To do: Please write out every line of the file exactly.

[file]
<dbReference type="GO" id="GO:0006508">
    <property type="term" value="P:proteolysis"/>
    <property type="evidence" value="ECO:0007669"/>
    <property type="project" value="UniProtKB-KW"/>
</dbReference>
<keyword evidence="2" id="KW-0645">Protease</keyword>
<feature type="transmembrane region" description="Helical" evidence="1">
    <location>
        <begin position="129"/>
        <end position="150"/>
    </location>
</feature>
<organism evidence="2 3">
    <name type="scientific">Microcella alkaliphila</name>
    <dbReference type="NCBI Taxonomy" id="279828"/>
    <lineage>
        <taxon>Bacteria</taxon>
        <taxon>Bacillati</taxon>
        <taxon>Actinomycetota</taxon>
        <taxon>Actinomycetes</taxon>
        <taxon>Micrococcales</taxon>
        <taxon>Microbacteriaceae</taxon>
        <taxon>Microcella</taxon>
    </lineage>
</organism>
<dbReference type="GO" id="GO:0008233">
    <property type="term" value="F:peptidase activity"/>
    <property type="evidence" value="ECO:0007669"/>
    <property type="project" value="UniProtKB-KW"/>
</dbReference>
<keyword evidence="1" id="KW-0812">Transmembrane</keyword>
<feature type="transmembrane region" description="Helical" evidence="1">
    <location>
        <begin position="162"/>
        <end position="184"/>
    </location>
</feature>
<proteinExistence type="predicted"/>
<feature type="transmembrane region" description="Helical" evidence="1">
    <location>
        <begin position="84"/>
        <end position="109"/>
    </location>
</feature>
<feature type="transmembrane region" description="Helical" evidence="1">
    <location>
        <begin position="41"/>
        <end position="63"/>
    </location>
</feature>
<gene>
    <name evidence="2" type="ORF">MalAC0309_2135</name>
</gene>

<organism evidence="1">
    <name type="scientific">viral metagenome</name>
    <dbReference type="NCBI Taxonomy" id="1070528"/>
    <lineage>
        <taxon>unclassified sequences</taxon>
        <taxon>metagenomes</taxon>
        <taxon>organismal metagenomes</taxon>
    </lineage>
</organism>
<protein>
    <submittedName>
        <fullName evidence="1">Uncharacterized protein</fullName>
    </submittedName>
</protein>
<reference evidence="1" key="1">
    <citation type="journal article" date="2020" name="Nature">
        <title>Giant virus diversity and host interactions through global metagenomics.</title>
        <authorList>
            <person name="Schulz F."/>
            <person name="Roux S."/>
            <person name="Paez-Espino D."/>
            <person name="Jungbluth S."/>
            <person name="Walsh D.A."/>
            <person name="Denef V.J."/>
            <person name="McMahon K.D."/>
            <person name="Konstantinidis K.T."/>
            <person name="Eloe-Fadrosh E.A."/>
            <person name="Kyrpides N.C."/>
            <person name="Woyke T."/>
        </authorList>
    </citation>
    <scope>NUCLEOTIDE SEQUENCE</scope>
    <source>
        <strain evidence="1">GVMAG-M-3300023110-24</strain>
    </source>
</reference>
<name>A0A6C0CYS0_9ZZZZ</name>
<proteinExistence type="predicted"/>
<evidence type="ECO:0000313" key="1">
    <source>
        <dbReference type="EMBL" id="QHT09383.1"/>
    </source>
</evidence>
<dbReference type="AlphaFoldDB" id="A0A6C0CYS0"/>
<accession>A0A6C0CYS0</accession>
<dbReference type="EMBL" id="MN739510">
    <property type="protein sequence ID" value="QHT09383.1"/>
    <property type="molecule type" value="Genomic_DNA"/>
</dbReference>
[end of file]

<dbReference type="GO" id="GO:0006508">
    <property type="term" value="P:proteolysis"/>
    <property type="evidence" value="ECO:0007669"/>
    <property type="project" value="UniProtKB-KW"/>
</dbReference>
<keyword evidence="2" id="KW-0645">Protease</keyword>
<feature type="transmembrane region" description="Helical" evidence="1">
    <location>
        <begin position="129"/>
        <end position="150"/>
    </location>
</feature>
<organism evidence="2 3">
    <name type="scientific">Microcella alkaliphila</name>
    <dbReference type="NCBI Taxonomy" id="279828"/>
    <lineage>
        <taxon>Bacteria</taxon>
        <taxon>Bacillati</taxon>
        <taxon>Actinomycetota</taxon>
        <taxon>Actinomycetes</taxon>
        <taxon>Micrococcales</taxon>
        <taxon>Microbacteriaceae</taxon>
        <taxon>Microcella</taxon>
    </lineage>
</organism>
<dbReference type="GO" id="GO:0008233">
    <property type="term" value="F:peptidase activity"/>
    <property type="evidence" value="ECO:0007669"/>
    <property type="project" value="UniProtKB-KW"/>
</dbReference>
<keyword evidence="1" id="KW-0812">Transmembrane</keyword>
<feature type="transmembrane region" description="Helical" evidence="1">
    <location>
        <begin position="162"/>
        <end position="184"/>
    </location>
</feature>
<proteinExistence type="predicted"/>
<feature type="transmembrane region" description="Helical" evidence="1">
    <location>
        <begin position="84"/>
        <end position="109"/>
    </location>
</feature>
<feature type="transmembrane region" description="Helical" evidence="1">
    <location>
        <begin position="41"/>
        <end position="63"/>
    </location>
</feature>
<gene>
    <name evidence="2" type="ORF">MalAC0309_2135</name>
</gene>

<organism evidence="1">
    <name type="scientific">viral metagenome</name>
    <dbReference type="NCBI Taxonomy" id="1070528"/>
    <lineage>
        <taxon>unclassified sequences</taxon>
        <taxon>metagenomes</taxon>
        <taxon>organismal metagenomes</taxon>
    </lineage>
</organism>
<protein>
    <submittedName>
        <fullName evidence="1">Uncharacterized protein</fullName>
    </submittedName>
</protein>
<reference evidence="1" key="1">
    <citation type="journal article" date="2020" name="Nature">
        <title>Giant virus diversity and host interactions through global metagenomics.</title>
        <authorList>
            <person name="Schulz F."/>
            <person name="Roux S."/>
            <person name="Paez-Espino D."/>
            <person name="Jungbluth S."/>
            <person name="Walsh D.A."/>
            <person name="Denef V.J."/>
            <person name="McMahon K.D."/>
            <person name="Konstantinidis K.T."/>
            <person name="Eloe-Fadrosh E.A."/>
            <person name="Kyrpides N.C."/>
            <person name="Woyke T."/>
        </authorList>
    </citation>
    <scope>NUCLEOTIDE SEQUENCE</scope>
    <source>
        <strain evidence="1">GVMAG-M-3300023110-24</strain>
    </source>
</reference>
<name>A0A6C0CYS0_9ZZZZ</name>
<proteinExistence type="predicted"/>
<evidence type="ECO:0000313" key="1">
    <source>
        <dbReference type="EMBL" id="QHT09383.1"/>
    </source>
</evidence>
<dbReference type="AlphaFoldDB" id="A0A6C0CYS0"/>
<accession>A0A6C0CYS0</accession>
<dbReference type="EMBL" id="MN739510">
    <property type="protein sequence ID" value="QHT09383.1"/>
    <property type="molecule type" value="Genomic_DNA"/>
</dbReference>